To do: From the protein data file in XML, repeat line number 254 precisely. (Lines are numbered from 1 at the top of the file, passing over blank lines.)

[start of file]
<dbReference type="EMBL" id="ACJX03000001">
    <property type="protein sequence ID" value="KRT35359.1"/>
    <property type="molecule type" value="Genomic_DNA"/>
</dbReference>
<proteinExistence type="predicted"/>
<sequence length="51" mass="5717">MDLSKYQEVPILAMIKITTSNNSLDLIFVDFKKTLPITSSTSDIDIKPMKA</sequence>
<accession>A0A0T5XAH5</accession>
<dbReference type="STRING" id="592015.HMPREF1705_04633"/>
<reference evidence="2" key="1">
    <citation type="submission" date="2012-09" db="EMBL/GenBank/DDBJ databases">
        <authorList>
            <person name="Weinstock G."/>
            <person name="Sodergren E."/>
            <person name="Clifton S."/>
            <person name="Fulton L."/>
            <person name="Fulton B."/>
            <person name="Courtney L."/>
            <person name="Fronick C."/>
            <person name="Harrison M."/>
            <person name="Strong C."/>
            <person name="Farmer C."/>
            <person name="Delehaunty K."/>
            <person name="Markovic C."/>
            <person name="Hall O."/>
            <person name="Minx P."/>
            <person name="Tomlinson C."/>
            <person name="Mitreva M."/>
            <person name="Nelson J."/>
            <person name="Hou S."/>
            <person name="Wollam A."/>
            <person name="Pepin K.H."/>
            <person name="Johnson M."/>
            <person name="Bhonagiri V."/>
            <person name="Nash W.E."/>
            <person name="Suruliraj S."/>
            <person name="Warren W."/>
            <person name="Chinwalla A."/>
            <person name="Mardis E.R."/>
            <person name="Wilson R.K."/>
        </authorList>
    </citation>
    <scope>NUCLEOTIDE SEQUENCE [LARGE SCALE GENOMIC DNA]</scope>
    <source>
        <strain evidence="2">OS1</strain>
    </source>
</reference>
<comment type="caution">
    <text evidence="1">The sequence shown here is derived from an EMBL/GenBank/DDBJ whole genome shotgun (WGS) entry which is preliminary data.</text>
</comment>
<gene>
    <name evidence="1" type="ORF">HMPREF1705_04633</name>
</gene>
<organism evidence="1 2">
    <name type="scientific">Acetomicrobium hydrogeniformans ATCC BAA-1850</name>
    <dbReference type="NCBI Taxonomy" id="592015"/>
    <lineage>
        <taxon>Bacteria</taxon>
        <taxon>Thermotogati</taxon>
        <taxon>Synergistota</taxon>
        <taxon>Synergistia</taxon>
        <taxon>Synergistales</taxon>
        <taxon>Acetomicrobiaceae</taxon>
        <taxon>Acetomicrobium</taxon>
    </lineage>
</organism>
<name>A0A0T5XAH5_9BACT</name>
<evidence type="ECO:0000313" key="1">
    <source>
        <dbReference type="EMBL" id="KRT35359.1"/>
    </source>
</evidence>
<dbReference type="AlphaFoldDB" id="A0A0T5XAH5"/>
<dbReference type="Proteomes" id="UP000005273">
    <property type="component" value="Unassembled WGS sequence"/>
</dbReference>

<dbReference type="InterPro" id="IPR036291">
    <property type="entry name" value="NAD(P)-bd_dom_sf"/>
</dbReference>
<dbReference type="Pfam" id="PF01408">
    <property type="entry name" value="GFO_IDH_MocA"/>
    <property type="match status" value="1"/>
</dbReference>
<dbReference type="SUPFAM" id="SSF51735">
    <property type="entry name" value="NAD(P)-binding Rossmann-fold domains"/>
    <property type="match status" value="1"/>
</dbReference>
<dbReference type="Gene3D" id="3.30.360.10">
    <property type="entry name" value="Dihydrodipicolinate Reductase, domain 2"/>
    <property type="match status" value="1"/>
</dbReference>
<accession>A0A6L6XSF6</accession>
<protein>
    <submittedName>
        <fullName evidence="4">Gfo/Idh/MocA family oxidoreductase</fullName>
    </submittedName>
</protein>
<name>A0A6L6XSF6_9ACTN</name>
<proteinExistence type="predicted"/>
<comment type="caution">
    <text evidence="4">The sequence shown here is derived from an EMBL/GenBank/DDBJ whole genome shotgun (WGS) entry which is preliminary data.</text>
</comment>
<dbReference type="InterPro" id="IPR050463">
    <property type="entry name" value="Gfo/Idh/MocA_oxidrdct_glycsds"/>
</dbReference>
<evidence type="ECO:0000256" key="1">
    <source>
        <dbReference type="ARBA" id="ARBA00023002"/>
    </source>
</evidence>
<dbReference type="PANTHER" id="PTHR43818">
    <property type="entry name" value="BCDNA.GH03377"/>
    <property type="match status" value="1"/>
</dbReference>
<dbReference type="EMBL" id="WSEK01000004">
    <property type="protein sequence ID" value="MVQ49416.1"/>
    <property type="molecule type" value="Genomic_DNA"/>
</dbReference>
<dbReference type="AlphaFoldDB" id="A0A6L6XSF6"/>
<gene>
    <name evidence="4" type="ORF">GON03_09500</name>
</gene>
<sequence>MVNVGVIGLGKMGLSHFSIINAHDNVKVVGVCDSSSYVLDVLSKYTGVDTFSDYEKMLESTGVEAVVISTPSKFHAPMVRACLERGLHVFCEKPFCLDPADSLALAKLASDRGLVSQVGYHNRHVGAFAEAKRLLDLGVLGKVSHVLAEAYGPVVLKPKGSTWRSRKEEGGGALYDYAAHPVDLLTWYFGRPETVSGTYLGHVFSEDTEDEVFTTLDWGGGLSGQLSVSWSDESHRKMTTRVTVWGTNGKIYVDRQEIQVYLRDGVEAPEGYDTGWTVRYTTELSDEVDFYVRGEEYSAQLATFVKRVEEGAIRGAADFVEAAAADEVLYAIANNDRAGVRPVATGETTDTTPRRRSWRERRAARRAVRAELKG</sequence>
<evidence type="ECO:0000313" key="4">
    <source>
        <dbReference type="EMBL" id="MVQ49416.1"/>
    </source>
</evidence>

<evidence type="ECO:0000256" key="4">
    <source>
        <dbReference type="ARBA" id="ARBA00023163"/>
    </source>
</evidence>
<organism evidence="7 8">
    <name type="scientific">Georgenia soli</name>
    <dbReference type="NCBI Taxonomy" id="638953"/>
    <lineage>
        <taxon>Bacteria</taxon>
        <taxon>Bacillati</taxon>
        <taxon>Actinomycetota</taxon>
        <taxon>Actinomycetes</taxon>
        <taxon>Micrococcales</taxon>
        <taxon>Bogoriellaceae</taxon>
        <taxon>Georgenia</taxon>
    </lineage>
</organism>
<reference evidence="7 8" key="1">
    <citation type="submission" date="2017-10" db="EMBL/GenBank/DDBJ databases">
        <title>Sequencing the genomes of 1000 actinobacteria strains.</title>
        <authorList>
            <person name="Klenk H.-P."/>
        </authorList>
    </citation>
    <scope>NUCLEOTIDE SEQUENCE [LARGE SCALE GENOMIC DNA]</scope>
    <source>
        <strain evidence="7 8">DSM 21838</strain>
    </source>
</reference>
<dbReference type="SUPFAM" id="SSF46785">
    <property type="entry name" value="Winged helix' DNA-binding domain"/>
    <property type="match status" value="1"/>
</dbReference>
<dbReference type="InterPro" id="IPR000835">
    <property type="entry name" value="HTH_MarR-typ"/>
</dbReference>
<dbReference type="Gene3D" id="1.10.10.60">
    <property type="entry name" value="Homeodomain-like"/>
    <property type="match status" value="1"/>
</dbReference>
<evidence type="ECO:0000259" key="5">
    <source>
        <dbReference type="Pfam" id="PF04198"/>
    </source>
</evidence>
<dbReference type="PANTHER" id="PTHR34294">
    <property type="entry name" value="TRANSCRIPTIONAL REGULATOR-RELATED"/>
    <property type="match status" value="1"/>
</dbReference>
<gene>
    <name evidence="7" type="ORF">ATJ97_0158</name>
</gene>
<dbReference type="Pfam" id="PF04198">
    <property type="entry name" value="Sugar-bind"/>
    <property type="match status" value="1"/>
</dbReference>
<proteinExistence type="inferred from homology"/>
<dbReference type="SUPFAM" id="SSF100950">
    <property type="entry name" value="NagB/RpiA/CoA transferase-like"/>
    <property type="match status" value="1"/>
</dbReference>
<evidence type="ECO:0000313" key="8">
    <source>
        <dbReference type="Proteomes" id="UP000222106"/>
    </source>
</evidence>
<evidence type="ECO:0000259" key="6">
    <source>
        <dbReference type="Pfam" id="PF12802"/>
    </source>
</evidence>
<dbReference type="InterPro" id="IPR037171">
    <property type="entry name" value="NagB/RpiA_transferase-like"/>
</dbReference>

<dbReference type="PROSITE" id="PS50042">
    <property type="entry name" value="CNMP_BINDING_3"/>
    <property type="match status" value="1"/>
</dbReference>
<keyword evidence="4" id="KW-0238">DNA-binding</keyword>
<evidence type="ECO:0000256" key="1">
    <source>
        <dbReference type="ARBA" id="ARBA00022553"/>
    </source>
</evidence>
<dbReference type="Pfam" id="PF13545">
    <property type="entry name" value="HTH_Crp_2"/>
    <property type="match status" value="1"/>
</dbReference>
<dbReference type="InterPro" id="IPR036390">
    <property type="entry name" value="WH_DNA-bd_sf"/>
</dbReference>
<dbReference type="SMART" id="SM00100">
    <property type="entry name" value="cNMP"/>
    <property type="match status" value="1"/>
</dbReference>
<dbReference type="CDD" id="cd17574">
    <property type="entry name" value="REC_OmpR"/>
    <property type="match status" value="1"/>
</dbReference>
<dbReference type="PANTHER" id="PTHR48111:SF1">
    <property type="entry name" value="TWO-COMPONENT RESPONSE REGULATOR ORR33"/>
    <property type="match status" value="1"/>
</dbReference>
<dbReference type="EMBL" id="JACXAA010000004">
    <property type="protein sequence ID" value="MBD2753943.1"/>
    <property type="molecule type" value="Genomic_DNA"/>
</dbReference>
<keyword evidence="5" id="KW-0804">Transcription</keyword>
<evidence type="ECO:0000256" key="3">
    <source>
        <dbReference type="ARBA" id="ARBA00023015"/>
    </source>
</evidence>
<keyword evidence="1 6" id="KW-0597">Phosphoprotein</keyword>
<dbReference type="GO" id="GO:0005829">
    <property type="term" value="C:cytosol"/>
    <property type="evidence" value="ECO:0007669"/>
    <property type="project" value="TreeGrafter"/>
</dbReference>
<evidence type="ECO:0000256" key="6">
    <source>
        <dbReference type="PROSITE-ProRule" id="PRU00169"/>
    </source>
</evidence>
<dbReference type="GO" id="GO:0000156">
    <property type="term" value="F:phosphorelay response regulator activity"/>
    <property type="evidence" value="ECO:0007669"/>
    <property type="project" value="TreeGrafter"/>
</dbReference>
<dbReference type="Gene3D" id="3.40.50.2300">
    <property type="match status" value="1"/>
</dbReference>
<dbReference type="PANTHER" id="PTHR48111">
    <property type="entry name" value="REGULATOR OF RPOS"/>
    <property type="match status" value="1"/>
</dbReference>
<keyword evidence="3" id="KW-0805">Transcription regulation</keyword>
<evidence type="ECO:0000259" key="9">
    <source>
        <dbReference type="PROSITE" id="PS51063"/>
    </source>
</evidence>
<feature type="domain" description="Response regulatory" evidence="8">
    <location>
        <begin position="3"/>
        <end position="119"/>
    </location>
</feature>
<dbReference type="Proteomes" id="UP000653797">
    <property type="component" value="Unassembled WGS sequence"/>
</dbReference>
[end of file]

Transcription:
    <property type="term" value="F:phosphorelay response regulator activity"/>